Nonfiction

Baggy Greens and Blue Suits

You might well need a Foxtel subscription to notice, but a spectre is haunting Australian cricket–the spectre of capitalism.

5 March 2019
Consent Matters

“The story so far: in the beginning the University of Melbourne was one of many institutions that introduced the Consent Matters program as part of their response to the 2017 Australian Human Rights Commission (AHRC) inquiry into university sexual harassment and assault.
This has made a lot of people very angry and been widely regarded as a bad move.”

5 March 2019
A Cup Above The Rest

Although the taboo surrounding menstruation is waning, pads and tampons still tend to triumph in popularity over the humble menstrual cup. According to a fascinating article by Natalie Shure in Pacific Standard magazine, the menstrual cup has a long history dating all the way back to the 1930s. That menstrual cups are today still largely unheard-of is, in my opinion, a travesty.  

5 March 2019
My Boot-Box of Rocks

Some people store collectibles in shoe-boxes, but for me I need a boot-box to store my rocks.

5 March 2019
Beyond subtle asian traits

What do you get when you combine memes about bubble tea, hilarious reaction videos, and multilingual puns? The answer is “subtle asian traits” (SAT), a Facebook group aimed at Asians living in the West. Originally started at the end of 2018, the group now has over a million members. Most of the people in this group share one trait in common: being the children of Asian immigrants in Western countries.

5 March 2019
Grieving for an Acquaintance

I wasn’t close to Lucy*. We were regular performers in an annual low budget student theatre show. A rag tag collation of short plays, performance art and poetry readings.

5 March 2019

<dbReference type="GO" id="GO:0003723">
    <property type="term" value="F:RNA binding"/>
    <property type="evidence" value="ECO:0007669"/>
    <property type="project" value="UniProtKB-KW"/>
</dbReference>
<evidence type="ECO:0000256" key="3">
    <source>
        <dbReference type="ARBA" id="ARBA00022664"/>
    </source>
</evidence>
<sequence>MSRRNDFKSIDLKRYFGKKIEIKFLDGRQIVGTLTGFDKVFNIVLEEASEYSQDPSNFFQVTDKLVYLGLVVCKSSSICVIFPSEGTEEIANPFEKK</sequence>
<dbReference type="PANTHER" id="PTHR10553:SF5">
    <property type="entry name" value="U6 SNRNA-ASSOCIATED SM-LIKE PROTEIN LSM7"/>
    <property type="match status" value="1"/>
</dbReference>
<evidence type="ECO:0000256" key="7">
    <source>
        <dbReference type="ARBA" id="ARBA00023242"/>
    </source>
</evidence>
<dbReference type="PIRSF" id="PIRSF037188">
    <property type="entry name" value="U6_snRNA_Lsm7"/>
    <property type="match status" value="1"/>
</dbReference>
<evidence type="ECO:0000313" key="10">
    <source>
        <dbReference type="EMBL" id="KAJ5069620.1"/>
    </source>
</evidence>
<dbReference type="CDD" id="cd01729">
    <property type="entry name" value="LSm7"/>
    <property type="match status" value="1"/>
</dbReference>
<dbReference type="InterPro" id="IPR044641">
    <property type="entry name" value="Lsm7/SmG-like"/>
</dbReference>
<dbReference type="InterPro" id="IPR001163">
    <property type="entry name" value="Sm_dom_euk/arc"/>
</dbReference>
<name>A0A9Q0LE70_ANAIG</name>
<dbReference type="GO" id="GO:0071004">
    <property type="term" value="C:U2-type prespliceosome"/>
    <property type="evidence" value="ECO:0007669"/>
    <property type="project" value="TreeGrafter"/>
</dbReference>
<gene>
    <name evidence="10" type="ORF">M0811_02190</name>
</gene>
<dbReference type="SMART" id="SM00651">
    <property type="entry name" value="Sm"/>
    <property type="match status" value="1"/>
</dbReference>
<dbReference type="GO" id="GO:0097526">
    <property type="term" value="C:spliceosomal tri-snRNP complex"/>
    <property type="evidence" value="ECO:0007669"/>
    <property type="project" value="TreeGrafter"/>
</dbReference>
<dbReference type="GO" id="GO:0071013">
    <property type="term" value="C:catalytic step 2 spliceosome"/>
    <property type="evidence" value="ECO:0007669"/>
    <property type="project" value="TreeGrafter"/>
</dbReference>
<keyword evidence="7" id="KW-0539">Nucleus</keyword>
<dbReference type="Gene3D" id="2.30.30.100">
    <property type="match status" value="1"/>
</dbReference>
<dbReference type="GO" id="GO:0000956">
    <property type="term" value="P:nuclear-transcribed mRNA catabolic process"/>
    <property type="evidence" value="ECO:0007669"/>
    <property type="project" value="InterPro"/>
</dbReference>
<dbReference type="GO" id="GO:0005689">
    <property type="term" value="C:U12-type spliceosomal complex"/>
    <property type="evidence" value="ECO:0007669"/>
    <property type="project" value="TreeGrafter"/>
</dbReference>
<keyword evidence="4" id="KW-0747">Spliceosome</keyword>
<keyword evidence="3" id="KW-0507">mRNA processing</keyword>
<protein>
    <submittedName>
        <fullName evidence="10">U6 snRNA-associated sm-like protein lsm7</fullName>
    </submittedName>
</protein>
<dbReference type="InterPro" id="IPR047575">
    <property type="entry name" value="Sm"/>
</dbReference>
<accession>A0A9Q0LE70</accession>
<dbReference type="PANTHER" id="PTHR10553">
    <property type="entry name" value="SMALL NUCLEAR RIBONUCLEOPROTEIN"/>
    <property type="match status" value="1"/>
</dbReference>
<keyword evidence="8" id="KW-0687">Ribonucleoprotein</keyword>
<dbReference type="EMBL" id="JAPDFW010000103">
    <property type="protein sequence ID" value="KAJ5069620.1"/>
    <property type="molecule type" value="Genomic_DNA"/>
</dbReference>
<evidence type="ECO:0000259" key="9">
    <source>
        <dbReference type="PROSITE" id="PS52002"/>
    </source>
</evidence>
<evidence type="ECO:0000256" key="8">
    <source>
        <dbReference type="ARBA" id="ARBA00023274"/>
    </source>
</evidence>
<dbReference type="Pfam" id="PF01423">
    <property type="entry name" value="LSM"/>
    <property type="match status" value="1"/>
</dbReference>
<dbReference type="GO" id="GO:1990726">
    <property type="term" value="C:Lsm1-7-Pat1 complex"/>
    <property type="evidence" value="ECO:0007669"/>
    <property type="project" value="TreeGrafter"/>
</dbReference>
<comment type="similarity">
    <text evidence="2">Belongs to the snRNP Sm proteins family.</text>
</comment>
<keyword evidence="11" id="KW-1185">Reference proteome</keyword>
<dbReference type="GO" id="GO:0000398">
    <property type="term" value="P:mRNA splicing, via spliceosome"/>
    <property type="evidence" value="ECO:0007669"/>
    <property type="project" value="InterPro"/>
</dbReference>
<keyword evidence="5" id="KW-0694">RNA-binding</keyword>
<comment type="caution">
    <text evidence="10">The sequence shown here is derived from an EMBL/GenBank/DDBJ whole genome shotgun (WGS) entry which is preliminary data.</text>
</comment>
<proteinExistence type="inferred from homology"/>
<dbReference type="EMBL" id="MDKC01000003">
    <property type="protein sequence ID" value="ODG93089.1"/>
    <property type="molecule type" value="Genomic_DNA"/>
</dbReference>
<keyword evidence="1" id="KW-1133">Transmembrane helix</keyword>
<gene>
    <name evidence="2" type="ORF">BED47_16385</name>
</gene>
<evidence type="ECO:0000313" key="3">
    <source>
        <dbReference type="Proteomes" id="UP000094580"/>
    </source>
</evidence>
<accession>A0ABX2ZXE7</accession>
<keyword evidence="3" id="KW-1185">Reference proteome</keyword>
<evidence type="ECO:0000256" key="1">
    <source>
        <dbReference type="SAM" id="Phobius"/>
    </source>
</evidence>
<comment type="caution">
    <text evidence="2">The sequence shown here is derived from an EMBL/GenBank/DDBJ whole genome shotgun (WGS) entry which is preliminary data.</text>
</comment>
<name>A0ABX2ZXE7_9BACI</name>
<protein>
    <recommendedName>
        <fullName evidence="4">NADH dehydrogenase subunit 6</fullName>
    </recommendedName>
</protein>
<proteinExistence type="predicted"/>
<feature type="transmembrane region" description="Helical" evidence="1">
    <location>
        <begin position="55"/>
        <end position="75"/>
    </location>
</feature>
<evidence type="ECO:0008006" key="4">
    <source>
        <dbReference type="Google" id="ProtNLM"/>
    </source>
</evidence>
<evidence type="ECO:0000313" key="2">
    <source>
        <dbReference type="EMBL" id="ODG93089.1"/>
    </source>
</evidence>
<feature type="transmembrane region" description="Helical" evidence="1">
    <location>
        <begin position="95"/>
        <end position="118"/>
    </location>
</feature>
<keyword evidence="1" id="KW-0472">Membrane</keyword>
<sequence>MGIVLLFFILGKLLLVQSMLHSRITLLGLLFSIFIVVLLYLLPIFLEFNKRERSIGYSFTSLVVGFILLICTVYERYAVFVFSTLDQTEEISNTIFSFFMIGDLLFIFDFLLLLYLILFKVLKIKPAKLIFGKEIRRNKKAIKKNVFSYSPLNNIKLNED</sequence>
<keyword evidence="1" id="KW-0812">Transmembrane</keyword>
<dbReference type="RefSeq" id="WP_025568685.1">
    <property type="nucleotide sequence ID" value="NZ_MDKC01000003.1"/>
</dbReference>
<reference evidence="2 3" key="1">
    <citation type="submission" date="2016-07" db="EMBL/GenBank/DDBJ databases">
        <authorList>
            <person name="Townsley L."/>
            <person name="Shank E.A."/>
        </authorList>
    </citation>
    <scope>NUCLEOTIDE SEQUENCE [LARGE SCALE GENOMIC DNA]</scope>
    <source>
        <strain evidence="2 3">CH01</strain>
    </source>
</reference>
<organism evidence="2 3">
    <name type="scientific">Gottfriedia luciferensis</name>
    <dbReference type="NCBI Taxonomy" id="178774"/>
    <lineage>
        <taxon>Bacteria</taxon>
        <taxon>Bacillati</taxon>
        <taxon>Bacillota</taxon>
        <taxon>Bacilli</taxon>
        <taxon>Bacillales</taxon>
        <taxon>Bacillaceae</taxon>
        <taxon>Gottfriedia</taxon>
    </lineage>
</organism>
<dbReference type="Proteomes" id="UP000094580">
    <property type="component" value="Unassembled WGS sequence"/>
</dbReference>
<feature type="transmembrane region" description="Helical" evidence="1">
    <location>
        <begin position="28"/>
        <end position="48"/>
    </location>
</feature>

2019 Victorian Biodiversity Conference Liveblog

Follow our coverage of #vicbiocon19 here!

6 February 2019
The Problem With Travel

Later this year I’m travelling to South-East Asia for three months, and I feel gut-wrenchingly guilty about it. It’s not only because of the carbon emissions involved in flying, nor the chequered and problematic history of white people journeying through Asia over the centuries. Since long before Elizabeth Gilbert ate, prayed, and loved around the globe, people from one place have travelled to another place, returning with souvenirs, stories and “new” ideas. It’s tempting to view this dissemination as a holy form of multiculturalism that celebrates social, cultural, ethnic, and linguistic difference, but I think that this belies a much shadier truth: self-interest in all its forms is the bedrock of travel.

5 November 2018
Explainer: The US Midterms

This week in America, on the first Tuesday of November, a very different race will stop a very different nation. It is a race with much more at stake. It is a race to majorities in the House of Representatives and Senate. It is, among other things, a race to be Governor in 36 states, to legalise recreational marijuana in Michigan and to give ex-felons the right to vote in Florida. This Tuesday, America votes in the midterm elections.

4 November 2018
Silent Bodies

It is only recently that McAllister returned to perform, for the first time since becoming artistic director, in the Australian Ballet’s production of The Merry Widow in Melbourne. On a stage saturated by diamond-studded dresses and scarlet curtains, McAllister appears as Njegus, the bumbling secretary to the ambassador. Pantomimic and slapstick, the fantasy is in full swing—and McAllister knows how to play the game. The audience drinks deeply from his perfectly timed winks and silly walks, revelling in the comedy.

24 October 2018
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